Thinking about it more, I also realized a few things which I did not explicitly see the first time through. Probably the main one is that neither Pirsig nor Plato could ever explicitly define the subject of their writings -- quality and virtue, respectively. I can't define them, either. And yet, all three of us can write quite intelligently about them and could have a conversation about them and understand one another.
I don't think that's a trivial thing. The whole cloud of ideas swirling about the distinction between Romantic and Classical philosophy turns on the notion of definition, and yet, without being able to define ideas it is perfectly feasible to discuss them in an intelligent manner. And where Classical thought tends to assume that it must begin at definitions and then commence into discussion, here one finds two perfectly clear examples where the discussion comes at the beginning, and for all appearances may continue on indefinitely, and definitions may or may not crystallize out of them. Operating without clear definitions seems to be a perfectly reasonable and practical thing to do, much as it may make the logic-mongers cringe.
So, perhaps Pirsig's inability to define quality really isn't a big deal and shouldn't have been so much a focus of my criticism. In reality, to philosophize is to form abstractions about reality, and part of that is dividing things up (i.e., defining them) in ways that are useful for illustrating a point or exploring a dynamic, but are themselves inherently without any real meaning as far as concrete reality is concerned. Definition, like abstraction, is a tool for perceiving reality, not reality itself, and if it is stirring up controversy in one's thoughts, that is precisely because one is letting his thoughts be dominated by the abstractions themselves, rather than submitting his thoughts to earnestly capturing the truths of reality he is seeking to explore. In other words, he has become an ideologue, or a sophist, and no amount of wordplay and logical convolution will ever save his thoughts once they have fallen into this tar pit.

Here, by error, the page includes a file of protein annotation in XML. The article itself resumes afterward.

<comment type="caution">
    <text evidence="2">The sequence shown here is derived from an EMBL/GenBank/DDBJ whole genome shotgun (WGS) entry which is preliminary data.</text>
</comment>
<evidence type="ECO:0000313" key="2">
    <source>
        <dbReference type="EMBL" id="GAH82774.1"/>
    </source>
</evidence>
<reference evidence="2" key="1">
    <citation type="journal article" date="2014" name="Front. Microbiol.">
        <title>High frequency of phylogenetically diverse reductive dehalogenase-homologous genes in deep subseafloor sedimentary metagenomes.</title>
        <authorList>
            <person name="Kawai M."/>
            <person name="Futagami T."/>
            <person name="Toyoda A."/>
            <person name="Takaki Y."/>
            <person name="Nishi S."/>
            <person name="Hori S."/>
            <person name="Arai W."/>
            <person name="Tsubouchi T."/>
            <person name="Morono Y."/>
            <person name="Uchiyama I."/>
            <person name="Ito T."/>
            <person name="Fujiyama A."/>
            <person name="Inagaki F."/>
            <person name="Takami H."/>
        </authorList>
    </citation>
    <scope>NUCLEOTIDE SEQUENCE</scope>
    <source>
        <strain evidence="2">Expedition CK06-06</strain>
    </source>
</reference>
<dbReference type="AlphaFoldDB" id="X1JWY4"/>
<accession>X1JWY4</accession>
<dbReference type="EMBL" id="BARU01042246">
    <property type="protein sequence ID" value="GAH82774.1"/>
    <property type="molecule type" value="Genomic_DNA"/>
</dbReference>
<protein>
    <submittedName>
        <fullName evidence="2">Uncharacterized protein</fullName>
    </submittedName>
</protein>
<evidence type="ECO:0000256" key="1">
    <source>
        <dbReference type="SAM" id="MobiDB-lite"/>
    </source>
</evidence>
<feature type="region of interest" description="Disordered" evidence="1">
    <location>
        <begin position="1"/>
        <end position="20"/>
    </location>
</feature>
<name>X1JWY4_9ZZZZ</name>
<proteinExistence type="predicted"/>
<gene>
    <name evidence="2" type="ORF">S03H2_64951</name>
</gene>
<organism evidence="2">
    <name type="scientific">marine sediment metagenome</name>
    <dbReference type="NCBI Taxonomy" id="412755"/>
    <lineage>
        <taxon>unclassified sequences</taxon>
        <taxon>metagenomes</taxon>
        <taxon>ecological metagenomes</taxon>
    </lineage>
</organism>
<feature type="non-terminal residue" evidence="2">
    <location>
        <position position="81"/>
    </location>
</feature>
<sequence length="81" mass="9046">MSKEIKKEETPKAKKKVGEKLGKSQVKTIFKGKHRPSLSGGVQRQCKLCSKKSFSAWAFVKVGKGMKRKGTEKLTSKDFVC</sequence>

It seems that perhaps the whole definition thing may be the very most difficult part of philosophy precisely because it is the most unnecessary...a fact which makes me wonder if the dictionary is possibly the most presumptuous book ever written.
Lastly, I think that I will be avoiding this topic for awhile. Alas, my tube of toothpaste is being squeezed from both ends, and I find that I cannot do these topics of justice without a great deal of further reading -- precisely at a time when I find it difficult just to produce a few posts per month.
I had been rather rigorously following a schedule of reading about three books per month for the last couple of years, but now I find that I can't possibly keep that up anymore. So, I am committing this year to a (hopefully) more realistic goal of:
- Finishing off the works of Plato
- Reading Man, Economy, and State by Murray Rothbard
- Reading Human Action by Ludwig von Mises
- Reading the King James version of the Bible
I think that if I don't start really reading the foundational books of these kinds of subjects, I'm just wasting my time writing about them. I spend a great deal of time constructing what appears to me to be a useful abstraction (such as the 'seen' and 'unseen' economy, for example), only to find that somebody else has constructed something far more elegant and more encompassing. If I'd just read the durn books, I would be way ahead of the game.
So, no more philosophy for awhile, except maybe some of the informal sort which doesn't attempt such vast enterprises.